Country Fact Sheets

Get an overview of the bioeconomy sector in Central and Eastern Europe

The Central and Eastern Europe macro-region includes eight Central and Eastern European countries: Bulgaria, Croatia, Czech Republic, Hungary, Poland, Romania, Slovenia and Slovakia.

All these countries belong to the BIOEAST macro-region that include also Estonia, Latvia, Lithuania. The BIOEAST macroregion is a grouping of 11 countries that have come together under the Central-Eastern European Initiative for Knowledge-Based Agriculture, Aquaculture and Forestry in the Bioeconomy - BIOEAST - offering a
shared strategic research and innovation framework for sustainable bioeconomy efforts in Central and Eastern European countries.

The BIOEAST initiative in the member states helps to perceive the concept of bioeconomy and supports the member states in setting up a strategic framework. For the ShapingBio project, which monitors the state of the bioeconomy in European countries (macro-regions), this initiative is a good example of how this approach helps to implement bioeconomy in individual states.


SWOT Analysis of the Central and Eastern Euroope Region


In the SWOT analysis below, an overview of the region’s strengths, weaknesses, opportunities and threats are provided. As you can see, in the Central and Eastern Europe RegiontThe BIOEAST Initiative has fostered policy involvement and stakeholder engagement. R&D expenditure is rising, with a focus on innovative food products, paper, pulp, pharmaceuticals, and biological chemicals. There’s a growing demand for bio-based products and technologies, with untapped biomass sources in CEE countries. The bioeconomy is rejuvenating traditional industries and benefiting from international cooperation.

Below is a map summarising the main strategies, collaborative structures and policy instruments in the Central and Eastern Europe macro-region (Bulgaria, Czech Republic, Hungary, Poland, Slovenia, Slovakia).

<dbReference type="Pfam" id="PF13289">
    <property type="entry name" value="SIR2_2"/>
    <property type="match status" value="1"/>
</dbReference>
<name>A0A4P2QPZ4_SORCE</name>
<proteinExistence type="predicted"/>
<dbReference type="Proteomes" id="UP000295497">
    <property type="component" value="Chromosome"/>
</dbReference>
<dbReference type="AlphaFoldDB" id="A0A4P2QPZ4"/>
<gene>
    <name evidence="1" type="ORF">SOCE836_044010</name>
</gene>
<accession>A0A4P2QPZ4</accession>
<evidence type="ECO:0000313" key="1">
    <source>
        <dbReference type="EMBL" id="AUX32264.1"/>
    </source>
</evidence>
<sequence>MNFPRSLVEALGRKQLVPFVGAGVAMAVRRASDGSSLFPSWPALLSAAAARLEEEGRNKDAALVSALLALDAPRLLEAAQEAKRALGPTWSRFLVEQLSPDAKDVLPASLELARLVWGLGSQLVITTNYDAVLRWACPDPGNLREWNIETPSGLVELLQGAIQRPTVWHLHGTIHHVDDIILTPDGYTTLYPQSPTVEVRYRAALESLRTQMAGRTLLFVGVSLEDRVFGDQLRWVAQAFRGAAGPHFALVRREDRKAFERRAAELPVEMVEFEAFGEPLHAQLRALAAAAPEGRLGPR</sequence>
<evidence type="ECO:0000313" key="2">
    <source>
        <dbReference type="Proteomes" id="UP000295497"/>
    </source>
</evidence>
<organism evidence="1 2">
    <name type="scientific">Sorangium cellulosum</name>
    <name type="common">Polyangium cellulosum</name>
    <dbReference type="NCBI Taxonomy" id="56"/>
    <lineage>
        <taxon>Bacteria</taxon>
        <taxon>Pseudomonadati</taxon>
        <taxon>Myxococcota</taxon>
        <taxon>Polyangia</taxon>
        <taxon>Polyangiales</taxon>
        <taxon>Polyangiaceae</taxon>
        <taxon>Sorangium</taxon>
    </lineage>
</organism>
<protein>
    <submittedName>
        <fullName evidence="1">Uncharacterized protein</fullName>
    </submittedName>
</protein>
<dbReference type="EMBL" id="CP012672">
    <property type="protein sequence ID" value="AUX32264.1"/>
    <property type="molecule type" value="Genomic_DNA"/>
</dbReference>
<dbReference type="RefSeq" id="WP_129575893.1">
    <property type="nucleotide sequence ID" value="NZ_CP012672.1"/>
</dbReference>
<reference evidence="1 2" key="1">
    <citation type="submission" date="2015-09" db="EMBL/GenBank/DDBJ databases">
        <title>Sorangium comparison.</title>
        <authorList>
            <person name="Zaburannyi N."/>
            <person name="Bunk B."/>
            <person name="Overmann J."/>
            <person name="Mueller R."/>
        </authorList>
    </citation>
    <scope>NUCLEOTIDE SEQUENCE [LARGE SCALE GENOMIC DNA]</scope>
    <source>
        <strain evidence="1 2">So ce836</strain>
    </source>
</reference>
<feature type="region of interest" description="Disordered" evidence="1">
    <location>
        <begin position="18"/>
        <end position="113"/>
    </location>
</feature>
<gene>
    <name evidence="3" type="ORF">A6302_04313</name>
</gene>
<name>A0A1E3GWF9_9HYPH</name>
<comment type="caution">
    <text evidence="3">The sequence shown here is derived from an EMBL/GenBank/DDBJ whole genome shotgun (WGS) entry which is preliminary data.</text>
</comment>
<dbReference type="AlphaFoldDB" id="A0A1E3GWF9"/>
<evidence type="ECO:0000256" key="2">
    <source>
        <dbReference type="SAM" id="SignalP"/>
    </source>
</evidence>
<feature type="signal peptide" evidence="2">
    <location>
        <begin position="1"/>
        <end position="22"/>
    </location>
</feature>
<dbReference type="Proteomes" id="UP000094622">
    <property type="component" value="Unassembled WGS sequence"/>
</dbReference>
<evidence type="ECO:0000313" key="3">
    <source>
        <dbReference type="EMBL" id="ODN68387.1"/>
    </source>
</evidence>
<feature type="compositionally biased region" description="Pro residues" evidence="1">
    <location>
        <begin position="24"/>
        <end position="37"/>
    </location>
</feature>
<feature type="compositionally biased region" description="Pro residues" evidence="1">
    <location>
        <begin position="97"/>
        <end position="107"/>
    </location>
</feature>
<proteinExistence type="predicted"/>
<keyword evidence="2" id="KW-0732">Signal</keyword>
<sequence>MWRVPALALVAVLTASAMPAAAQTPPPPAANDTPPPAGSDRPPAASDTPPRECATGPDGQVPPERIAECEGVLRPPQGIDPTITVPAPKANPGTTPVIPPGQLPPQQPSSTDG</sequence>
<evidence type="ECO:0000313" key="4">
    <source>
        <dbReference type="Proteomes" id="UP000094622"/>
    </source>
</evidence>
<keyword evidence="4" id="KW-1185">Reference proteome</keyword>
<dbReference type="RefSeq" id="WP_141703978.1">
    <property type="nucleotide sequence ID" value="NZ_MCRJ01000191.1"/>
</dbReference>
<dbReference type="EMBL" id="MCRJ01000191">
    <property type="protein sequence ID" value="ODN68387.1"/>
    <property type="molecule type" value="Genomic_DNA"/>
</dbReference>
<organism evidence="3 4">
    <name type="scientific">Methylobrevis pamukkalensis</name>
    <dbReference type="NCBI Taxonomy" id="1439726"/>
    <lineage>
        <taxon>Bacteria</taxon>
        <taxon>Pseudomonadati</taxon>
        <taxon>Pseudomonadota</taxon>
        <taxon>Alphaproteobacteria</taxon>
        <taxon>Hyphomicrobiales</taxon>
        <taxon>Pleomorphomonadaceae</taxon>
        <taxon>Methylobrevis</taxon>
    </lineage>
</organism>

The bioeconomy in Central and Eastern Europe (CEE) is focused on sustainable use of renewable resources, with significant employment in the EU bioeconomy. Challenges include lack of infrastructure, investment, and coherent policies.

The CEE relies heavily on fossil fuels, with limited bio-based industry experience. Transitioning to a bio-based economy requires substantial investments, which is difficult for CEE countries with lower GDP per capita. There’s potential in unused biomass residues and by-products, but biorefinery capacities are lacking, and there’s low awareness of circular solutions.

Cooperation among CEE countries is crucial for developing solutions. Agricultural systems vary across the CEE, necessitating tailored bioeconomy strategies. Cultural shifts and skilled workforce development are needed, as well as knowledge transfer from advanced bioeconomy countries. Regulatory and political challenges also impede bioeconomy progress, with unclear policies and lack of dedicated strategies.

A macro-regional Bioeconomy Observatory is needed to monitor benefits and guide development.


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If you’re curious to know more about the bioeconomy sector in the Baltic See Region, you can read the recently published report called ”Report on macro-regions – Mapping of initiatives, structures, instruments and key challenges for EU’s macro-regions"

Get an overview of the bioeconomy sector in Central and Eastern Europe